By   February 3, 2016

(TL;DR at the bottom)

This is one of those things that irritated me for ages.  I generally don’t use arrow/home/end keys for anything except when I run (rarely) certain applications like ‘make menuconfig’ where I’m forced to navigate using arrow keys.

For the longest time, the arrow keys didn’t work on iterm2 in certain applications.  After digging in, I discovered the problem.

Ages ago, I started using OS-X, but sucked so I installed iterm.  Then iterm2 came out and I upgraded.  Sometime thereafter I discovered the arrow keys didn’t work.  This morning, I decided enough was enough and I got to the bottom of it.  One of the answers on this question posted a handy little script to test whether the keys work in cursor application mode:


sh -c "$(cat <<\EOF
noecho_appmode() {
  stty -echo
  printf '\033[?1h'
modes="$(stty -g)"
restore_echo_and_appmode() {
  stty "$modes"
  printf '\033[?1l'
printf '\nType <Up> <Down> <Right> <Left> <Control-D> <Control-D>\n'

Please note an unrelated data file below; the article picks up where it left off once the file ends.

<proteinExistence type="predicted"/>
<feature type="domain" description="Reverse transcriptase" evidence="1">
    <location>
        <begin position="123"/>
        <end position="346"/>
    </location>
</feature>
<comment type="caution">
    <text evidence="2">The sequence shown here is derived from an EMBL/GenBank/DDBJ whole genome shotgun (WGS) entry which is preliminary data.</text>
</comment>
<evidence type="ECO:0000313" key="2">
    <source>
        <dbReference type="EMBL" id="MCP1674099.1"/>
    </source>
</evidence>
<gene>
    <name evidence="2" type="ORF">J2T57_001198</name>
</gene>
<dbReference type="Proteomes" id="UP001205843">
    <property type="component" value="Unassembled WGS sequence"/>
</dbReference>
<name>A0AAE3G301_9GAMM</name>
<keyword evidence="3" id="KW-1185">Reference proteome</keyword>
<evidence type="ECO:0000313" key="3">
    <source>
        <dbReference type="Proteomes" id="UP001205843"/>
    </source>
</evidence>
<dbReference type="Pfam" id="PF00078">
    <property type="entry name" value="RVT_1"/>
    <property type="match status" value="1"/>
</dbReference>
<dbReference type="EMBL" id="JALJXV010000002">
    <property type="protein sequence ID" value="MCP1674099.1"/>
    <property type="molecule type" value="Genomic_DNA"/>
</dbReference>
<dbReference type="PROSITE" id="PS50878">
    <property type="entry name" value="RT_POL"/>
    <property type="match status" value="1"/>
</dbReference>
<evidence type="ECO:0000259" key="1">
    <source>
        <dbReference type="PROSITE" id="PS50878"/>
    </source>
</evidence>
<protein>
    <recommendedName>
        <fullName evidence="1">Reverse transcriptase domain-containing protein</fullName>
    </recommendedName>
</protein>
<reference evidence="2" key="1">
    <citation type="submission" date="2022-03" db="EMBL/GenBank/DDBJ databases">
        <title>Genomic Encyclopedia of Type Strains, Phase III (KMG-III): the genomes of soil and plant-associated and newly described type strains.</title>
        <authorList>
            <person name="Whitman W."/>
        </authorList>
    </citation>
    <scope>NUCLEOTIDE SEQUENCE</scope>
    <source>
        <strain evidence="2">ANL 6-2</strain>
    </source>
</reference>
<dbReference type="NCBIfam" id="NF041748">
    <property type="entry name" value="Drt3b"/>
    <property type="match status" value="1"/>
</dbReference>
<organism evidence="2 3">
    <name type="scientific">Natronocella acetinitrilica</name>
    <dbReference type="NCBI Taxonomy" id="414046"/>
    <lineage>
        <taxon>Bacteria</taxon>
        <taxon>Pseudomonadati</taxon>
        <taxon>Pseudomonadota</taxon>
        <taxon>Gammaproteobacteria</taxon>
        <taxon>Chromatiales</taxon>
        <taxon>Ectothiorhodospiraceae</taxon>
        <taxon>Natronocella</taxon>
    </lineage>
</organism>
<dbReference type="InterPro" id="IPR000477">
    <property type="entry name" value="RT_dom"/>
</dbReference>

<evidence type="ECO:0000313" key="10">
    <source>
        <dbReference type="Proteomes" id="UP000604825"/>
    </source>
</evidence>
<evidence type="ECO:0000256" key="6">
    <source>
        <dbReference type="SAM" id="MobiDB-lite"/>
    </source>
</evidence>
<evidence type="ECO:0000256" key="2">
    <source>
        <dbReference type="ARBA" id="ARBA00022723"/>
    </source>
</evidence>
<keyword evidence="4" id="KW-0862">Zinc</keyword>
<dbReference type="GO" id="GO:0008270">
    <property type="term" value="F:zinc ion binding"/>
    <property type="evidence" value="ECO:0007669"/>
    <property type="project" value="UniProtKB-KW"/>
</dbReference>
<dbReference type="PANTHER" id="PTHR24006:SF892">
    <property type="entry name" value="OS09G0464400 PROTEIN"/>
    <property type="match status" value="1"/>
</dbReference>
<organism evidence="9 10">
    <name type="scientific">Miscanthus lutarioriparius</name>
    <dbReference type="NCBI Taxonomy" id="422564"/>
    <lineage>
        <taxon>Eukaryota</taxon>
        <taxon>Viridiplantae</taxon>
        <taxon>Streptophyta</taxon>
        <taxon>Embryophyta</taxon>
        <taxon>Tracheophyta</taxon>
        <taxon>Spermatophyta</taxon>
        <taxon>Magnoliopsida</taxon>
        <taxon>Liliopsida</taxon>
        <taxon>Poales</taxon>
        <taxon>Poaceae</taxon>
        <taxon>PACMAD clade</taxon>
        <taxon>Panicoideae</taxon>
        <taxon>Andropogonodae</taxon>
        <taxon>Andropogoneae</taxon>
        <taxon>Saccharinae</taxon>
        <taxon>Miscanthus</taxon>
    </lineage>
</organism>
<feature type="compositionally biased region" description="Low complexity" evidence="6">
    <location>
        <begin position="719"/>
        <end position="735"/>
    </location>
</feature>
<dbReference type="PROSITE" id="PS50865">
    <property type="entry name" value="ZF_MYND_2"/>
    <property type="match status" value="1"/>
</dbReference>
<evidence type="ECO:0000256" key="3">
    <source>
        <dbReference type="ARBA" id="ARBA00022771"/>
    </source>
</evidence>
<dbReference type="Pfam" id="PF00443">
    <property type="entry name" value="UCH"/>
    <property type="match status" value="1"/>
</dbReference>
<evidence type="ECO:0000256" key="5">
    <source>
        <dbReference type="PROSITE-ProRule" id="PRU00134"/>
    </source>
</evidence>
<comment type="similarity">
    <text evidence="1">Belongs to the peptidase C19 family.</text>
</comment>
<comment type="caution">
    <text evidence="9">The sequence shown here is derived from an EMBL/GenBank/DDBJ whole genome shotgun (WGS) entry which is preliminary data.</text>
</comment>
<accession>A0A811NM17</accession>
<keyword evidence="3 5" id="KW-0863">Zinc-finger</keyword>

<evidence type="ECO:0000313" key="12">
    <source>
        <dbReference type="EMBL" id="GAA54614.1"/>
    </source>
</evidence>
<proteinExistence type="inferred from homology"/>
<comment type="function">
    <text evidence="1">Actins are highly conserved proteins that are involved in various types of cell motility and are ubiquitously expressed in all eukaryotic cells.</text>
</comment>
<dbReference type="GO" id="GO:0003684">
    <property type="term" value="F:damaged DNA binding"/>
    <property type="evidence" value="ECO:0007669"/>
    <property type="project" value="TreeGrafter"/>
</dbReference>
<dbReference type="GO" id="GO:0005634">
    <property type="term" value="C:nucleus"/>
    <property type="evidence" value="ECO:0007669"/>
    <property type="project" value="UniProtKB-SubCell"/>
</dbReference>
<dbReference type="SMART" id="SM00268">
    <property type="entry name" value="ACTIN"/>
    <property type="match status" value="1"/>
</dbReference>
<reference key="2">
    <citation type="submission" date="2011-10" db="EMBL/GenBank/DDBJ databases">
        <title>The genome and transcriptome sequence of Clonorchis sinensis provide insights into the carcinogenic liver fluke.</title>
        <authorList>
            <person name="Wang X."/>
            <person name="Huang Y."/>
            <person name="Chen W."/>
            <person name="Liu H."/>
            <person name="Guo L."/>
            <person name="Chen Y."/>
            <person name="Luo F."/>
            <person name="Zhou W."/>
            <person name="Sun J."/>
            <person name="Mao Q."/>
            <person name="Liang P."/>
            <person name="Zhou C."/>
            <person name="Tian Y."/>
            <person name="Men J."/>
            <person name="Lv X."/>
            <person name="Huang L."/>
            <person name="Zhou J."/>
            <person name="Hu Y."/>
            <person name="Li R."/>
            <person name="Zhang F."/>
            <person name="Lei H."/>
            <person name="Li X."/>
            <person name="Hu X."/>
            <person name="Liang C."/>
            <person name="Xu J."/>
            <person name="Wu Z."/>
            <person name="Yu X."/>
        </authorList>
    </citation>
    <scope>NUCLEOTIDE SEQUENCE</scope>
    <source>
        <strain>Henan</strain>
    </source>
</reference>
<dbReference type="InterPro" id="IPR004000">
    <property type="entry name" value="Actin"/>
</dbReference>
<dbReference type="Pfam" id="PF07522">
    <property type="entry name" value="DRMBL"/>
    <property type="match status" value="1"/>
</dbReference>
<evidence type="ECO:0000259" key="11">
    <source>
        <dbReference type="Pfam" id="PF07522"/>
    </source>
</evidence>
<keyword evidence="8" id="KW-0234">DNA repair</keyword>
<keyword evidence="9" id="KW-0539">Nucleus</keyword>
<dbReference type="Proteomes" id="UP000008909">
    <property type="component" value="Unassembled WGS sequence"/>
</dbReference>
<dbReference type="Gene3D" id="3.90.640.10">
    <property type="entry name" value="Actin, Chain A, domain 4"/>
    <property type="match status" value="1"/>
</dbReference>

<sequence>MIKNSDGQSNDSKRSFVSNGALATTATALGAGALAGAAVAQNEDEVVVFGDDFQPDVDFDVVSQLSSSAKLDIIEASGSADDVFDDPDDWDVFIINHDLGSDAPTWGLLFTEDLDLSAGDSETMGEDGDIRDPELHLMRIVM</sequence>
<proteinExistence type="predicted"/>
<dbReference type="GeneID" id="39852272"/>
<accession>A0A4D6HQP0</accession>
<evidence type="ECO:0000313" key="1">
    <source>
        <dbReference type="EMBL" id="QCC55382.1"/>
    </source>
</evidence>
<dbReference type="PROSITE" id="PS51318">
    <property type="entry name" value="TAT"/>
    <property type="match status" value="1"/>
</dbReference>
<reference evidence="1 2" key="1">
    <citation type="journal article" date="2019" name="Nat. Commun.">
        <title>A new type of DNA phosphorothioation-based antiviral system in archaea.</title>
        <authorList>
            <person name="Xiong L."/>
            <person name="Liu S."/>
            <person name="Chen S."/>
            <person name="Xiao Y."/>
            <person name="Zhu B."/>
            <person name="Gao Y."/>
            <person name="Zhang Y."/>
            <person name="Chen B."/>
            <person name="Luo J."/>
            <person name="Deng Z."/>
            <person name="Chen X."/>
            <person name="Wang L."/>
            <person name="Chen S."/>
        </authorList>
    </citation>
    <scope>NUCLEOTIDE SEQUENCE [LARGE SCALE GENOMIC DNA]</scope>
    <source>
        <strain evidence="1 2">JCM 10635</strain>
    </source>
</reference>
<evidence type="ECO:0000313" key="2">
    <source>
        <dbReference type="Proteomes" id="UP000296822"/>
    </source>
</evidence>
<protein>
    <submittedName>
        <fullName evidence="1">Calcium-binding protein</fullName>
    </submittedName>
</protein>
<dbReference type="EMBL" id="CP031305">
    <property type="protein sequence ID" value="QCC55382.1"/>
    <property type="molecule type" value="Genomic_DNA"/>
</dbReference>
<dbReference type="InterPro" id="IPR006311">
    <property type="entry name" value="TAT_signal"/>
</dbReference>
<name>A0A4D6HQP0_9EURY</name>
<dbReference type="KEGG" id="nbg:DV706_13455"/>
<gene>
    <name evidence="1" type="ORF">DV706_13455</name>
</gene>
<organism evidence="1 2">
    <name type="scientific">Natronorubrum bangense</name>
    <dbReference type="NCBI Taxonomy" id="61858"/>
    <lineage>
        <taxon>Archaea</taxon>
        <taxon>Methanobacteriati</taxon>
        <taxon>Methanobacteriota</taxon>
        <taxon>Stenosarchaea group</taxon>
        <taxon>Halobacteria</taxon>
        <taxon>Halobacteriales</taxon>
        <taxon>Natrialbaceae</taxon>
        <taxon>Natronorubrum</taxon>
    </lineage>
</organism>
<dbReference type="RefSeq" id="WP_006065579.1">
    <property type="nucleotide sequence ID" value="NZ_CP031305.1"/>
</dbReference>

printf '(no output until after the first <Control-D>, please type "blindly")\n\t'
noecho_appmode             ; trap 'restore_echo_and_appmode' 0
cat -v
restore_echo_and_appmode   ; trap ''                         0
printf '\nExpected:\n\t'
printf 'kcu%c1\n' u d f b | /usr/bin/tput -S | cat -v
printf '\n\n'

This told me that iterm2 wasn’t working correctly. But it obviously works for many other people.



When I upgraded from iterm to iterm2, my settings survived and Preferences->Profiles->Keys (NOT Preferences->Keys) contained overrides for the arrow keys and home/end.  Once I loaded a Preset for “xterm default”, exited iterm2 and restarted it, arrow keys worked fine.



Some christmas leds

By   December 1, 2015

Working on a sort of secret-santa gift for members of my truck club, I decided to do something with the WS2812B RGB LED’s. There’s a metric buttload of blog articles about these so I thought I would try to add something.

From what I can see, people are spending a lot of time dealing with timing. Nodemcu can do it but not if WIFI is enabled; or at least reliably anyway.. Since I’d had some success with the hardware SPI on the ESP8266 talking to a thermocouple amplifier, I thought I would try to get the SPI hardware to do my bitbanging for me. Turns out it’s actually quite trivial and ‘just worked’. Thanks to Joost Damad for the pattern which saved me the effort of figuring it out myself. Isn’t the internet amazing? Whenever you get a bright idea, turns out someone’s already done it.

First initialize the hardware SPI interface per David Ogilvy’s blog: